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WATCH NOW: Newell Elementary students trek back into history

WATCH NOW: Newell Elementary students trek back into history

Trip simulates pioneer expedition on the Oregon Trail

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Newell Elementary students might always associate crossing the Rocky Mountains with pushing a shopping cart up Tornado Hill.

The big hill next to Ryder Park stood in for the Rockies for Newell fourth-graders, who spent a good part of Friday imagining they were living in 1849. The kids pushed shopping carts from Shopko, which were dressed up to resemble covered wagons.

The 62 kids began the grueling journey in Independence, Mo., which was actually Newell Elementary. Along the way, they stopped at Fort Kearny (actually Walnut Elementary). During the trek, they spotted Chimney Rock (CHI Health St. Francis) and crossed the Sandhills.

The students took a break, where they wrote in their journals. “And then we crossed the Rocky Mountains before we had our lunch,” said Danielle Dudo, one of three Newell fourth-grade teachers who accompanied the students on the trip.

After such an epic morning, the lunch was well-deserved. In addition to eating, the students played games at Independence Rock, which was actually Ryder Park.

“We’ll cross Soda Springs on the way back. We followed the Platte River,” Dudo said.

The students left Newell at 9:10 a.m., with second-graders yelling, “Goodbye, families. We’ll miss you!”

After playing games and singing songs, the students loaded up their gear and set out again, finally making it to Oregon at about 2:45 p.m.

The Newell destination represented the Barlow River crossing. “So they’ll have to decide, ‘Are we taking the Columbia River or are we taking the Barlow Pass?’” Dudo said at lunchtime.

The Ft. Kearny stop served as a trading post.

Emmy Winslow, 10, pulled off a good deal. “I traded some sugar for some beef jerky,” said the daughter of Jenny and Tyson Winslow.

After arriving at Ryder, the students pushed the 15 shopping carts much of the way up Tornado Hill and then brought them back down.

The students weren’t allowed to use their hands in bringing the carts down. “So it was really kind of a cooperative-learning, team-building activity,” Dudo said. Some of the kids used ropes. Others used bandannas or flannel shirts to navigate the carts.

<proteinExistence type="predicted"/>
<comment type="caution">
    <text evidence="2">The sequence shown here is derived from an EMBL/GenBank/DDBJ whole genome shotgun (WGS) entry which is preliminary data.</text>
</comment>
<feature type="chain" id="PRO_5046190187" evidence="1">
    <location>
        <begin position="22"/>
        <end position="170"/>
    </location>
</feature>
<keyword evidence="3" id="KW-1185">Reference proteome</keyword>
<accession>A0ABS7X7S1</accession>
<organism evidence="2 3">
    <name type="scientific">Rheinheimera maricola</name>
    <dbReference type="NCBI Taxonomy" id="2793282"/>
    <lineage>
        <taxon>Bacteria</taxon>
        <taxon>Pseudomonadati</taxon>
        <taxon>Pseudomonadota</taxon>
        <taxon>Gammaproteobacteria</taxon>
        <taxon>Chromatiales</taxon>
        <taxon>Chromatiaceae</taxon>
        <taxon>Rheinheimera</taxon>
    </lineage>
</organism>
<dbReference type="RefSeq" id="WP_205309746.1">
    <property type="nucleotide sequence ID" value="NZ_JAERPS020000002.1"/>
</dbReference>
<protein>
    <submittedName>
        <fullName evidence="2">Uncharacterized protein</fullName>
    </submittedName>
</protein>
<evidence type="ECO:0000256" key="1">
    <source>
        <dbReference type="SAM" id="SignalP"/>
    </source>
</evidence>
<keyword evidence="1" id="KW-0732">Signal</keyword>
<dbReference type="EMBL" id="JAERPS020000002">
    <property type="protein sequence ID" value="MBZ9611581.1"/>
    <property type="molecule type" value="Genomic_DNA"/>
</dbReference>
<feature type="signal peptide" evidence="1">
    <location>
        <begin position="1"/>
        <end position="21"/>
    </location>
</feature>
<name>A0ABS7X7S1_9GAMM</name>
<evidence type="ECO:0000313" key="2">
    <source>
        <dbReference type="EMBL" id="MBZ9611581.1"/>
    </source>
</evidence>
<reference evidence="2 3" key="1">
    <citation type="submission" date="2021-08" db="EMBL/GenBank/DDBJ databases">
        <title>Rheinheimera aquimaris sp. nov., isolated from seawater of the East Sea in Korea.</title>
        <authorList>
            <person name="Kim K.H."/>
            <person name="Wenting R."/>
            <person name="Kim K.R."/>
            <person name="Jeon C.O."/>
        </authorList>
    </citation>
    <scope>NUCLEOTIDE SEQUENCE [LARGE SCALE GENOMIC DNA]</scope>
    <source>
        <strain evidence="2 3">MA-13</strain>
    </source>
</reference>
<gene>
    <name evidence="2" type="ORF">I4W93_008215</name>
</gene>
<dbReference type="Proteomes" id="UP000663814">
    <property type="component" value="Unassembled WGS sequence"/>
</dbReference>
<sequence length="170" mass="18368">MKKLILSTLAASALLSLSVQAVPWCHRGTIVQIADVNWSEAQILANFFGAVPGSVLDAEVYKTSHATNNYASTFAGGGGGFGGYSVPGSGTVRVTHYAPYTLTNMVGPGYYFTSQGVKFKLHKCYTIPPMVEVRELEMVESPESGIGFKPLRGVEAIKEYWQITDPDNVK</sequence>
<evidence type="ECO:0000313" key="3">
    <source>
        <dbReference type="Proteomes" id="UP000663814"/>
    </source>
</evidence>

Kiara Cortez has never sledded down Tornado Hill. But the 9-year-old, who’s the daughter of John and Sandra Cortez, liked going down the hill with a shopping cart.

Bealen Wilson also liked tackling the hill, even though it was “challenging and hard.”

During the day, the students explored “how the olden days were before we had electronics and cars,” said the 10-year-old daughter of Ada and Egare Wilson.

The students learned to play new games which involved “more exercise” than electronic games, Wilson said.

The pioneer games included Button Button, Handkerchief Drop and pickup sticks.

The students sang “Polly Wolly Doodle, “Skip to My Lou” and other timeless numbers. At Fort Kearny, the students made butter. Later, they enjoyed corn bread and pioneer lemonade.

Nebraska fourth-graders traditionally learn about the Oregon Trail. “We’ve spent the last two months learning about the Oregon Trail and how the pioneers traveled west,” Dudo said. “So this is just to make it real-life for them.”

When they left Newell Friday morning, the time was meant to be April 30, 1849.

Teachers told the kids to use their imagination. They provided opportunities for the students to experience hardship. “I have a pioneer girl going around giving them cholera,” Dudo said. They were also subjected to other make-believe diseases, as well as snakebites.

The students used a piece of fabric, dowels and twine to create a canopy above the shopping carts. Each wagon was equipped with a Bible. Students had a pillow case to hold all their belongings.

Before they hit the Rockies, they had to unload some of the items from the shopping carts to lessen their load. If they had a wagon mishap, they weren’t allowed to pick up the cart, because covered wagons were too heavy to lift.

This was the first time Newell students made the arduous journey. Dudo saw the idea on Twitter, and received cooperation from two Kearney teachers who’d done the same thing. Dudo hopes to make the outing an annual event.

The Grand Island Community Foundation awarded the school $850 to buy supplies. Developer Ray O’Connor gave them a great deal on the shopping carts. The money will go toward the O’Connor Early Learning Center.

The other Newell fourth-grade teachers who took part were Stephanie Finnegan and Andrea Poltack.

Newell students admitted that the 1.5-mile walk was exhausting. Told that she would need a nap after school, Wilson didn’t disagree.

Any outdoor exercise that leaves students worn out is bound to go over well with parents and grandparents.

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